Keith F. Pecklers SJ
ISBN 0 8264 6856 X
New Century Theology, Continuum, 2003, £14.99
(price at publication
Reviewed September 2004; © Copyright, The Society of Saint Francis, 2004
Dean Inge's reply to the question 'Are you interested in liturgy?' is well known: 'No! nor do I collect postage stamps.' The study of liturgy has often seemed to concentrate on ceremonial and rubrics. By contrast Professor Pecklers shows that his subject is at the heart of the Christian life and is concerned with our gestures towards God 'as we recall his mighty deeds and come to rediscover our own identity as Christ's body in this world.'
The first part of his book deals with the history of worship. While he focuses mainly on the Roman Catholic church, the writer deals generously with the contribution of other churches. He shows how Christian worship, beginning with the reading of the Jewish scriptures, borrowed from the cultural context in which the church grew and survived because it was adaptable. But gradually it became remote from the people. In spite of attempts (not only by the reformers) to give the people a greater part, liturgy became subject to more central control. Both Catholic and Anglican worship were virtually fossilized for four centuries. While the Liturgical Movement of the twentieth century was eventually vindicated by the reforms of the Second Vatican Council, and has had repercussions well beyond the Roman church, the view is widely held that the church has been slow to implement the Council's far-reaching intentions.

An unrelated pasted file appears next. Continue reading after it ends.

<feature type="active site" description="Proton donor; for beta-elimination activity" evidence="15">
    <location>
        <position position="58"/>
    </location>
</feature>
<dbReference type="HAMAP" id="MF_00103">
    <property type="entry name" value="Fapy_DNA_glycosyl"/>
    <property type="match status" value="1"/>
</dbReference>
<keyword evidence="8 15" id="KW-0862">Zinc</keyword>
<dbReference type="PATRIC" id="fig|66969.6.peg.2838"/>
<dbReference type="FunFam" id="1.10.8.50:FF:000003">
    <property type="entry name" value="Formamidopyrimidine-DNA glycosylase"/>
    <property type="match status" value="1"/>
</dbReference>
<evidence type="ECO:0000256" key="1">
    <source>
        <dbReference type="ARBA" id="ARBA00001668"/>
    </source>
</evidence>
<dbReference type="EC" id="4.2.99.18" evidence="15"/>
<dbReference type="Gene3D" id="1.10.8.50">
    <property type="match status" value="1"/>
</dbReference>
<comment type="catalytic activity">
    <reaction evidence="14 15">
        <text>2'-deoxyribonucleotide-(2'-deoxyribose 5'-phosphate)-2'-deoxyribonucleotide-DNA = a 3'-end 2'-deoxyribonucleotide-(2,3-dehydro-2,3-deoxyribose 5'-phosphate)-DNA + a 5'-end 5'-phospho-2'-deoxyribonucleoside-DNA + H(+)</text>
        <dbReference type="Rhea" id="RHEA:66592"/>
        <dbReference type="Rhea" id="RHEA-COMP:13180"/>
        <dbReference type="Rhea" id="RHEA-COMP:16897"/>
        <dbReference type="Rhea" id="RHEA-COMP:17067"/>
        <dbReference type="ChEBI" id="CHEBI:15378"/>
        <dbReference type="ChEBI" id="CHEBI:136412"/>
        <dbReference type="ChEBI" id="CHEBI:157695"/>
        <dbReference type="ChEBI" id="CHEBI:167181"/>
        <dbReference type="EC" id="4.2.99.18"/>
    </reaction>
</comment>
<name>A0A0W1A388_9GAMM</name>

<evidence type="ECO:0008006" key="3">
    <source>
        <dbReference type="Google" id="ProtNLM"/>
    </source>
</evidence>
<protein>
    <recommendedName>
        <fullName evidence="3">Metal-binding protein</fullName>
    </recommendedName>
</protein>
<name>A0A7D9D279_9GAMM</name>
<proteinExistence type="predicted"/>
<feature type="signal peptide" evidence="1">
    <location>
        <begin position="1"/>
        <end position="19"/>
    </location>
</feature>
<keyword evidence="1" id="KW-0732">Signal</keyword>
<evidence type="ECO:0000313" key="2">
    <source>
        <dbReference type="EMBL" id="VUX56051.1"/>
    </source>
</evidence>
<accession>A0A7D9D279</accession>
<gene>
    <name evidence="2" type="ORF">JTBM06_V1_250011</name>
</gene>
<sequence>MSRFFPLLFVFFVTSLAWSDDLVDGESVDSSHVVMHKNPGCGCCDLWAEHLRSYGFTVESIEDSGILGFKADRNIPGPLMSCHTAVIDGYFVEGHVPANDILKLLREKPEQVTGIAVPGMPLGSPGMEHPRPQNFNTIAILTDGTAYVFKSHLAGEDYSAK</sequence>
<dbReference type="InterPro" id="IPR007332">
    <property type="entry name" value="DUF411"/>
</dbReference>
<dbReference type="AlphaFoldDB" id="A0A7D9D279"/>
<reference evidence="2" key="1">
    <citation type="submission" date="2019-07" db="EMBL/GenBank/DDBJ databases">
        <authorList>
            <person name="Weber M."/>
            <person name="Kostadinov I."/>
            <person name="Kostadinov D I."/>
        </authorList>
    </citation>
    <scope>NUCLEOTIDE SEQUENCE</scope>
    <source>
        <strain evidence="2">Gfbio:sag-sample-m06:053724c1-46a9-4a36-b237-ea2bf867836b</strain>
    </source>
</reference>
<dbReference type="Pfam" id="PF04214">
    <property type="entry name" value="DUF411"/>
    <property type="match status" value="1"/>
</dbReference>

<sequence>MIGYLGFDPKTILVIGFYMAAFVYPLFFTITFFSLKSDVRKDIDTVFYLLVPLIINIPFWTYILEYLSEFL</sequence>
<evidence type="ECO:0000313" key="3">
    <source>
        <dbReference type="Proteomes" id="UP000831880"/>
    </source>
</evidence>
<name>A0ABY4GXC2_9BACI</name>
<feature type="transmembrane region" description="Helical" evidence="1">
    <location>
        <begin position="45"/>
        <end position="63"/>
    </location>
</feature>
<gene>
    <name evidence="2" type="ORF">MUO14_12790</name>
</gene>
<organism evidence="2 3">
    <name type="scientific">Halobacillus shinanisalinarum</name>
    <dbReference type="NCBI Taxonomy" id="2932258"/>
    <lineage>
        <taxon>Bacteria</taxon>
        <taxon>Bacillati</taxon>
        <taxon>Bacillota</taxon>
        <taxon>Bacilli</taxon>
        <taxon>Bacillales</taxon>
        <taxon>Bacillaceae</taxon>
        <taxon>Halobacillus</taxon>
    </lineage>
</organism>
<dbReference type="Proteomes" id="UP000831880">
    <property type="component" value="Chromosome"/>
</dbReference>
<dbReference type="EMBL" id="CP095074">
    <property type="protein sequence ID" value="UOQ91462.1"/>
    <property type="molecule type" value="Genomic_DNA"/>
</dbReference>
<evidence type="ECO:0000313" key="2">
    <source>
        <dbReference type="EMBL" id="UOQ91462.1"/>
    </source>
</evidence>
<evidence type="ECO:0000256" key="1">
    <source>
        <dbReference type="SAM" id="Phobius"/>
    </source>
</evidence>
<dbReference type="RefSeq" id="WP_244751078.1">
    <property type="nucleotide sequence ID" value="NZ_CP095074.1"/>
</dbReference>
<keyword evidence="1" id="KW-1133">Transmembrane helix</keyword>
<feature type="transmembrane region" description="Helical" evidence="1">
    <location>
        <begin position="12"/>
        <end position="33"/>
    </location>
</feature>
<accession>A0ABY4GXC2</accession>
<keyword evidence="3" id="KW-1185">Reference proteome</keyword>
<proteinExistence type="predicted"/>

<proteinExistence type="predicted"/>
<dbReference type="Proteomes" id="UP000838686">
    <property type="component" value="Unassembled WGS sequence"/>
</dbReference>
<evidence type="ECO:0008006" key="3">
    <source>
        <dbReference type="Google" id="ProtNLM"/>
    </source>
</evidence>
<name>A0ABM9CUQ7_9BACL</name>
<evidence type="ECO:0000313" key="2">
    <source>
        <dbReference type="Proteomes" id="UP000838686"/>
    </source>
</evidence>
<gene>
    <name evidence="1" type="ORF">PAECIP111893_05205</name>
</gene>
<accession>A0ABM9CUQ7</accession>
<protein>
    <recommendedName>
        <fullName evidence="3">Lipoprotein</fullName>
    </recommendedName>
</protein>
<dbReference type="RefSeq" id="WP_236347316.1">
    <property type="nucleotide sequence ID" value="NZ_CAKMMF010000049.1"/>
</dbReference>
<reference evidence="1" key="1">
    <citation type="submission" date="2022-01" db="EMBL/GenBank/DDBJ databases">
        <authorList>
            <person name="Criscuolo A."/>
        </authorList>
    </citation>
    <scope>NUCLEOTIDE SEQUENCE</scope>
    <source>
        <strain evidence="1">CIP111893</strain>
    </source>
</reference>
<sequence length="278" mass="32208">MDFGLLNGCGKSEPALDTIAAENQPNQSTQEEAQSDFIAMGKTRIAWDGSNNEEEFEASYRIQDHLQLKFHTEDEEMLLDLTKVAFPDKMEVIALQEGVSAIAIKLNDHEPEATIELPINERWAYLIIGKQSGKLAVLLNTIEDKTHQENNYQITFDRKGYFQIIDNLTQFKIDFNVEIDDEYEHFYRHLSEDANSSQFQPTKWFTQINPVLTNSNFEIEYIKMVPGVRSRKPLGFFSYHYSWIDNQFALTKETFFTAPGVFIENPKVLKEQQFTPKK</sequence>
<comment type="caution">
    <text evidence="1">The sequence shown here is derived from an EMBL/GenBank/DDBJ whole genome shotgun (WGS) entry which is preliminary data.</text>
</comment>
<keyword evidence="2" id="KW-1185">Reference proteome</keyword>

The real foundation of the Liturgical Movement was the recovery of the doctrine of the church as the mystical body of Christ. Without this theological basis there can be no significant liturgical renewal. Liturgy and life cannot be divorced. If worship is to be credible, Pecklers insists, it must not only look to tradition and be true to the gospel. It must be in dialogue with other cultures and other faiths. It must allow such participation as to prevent popular devotion becoming a substitute for the liturgy. Christian worship must find expression in human relationships and in a just society. And liturgical renewal must be an ecumenical enterprise.
I was pleased to see the writer's recognition of Gabriel Hebert's Liturgy and Society (1935) and the parish communion movement. Liturgical change is still on the Anglican agenda. This book reminds us that we shall achieve little if we regard worship simply as a personal, individual concern. Underlying the liturgy must be a sound theology of the church as the mystical body of Christ, the sign of God's kingdom in our world today.
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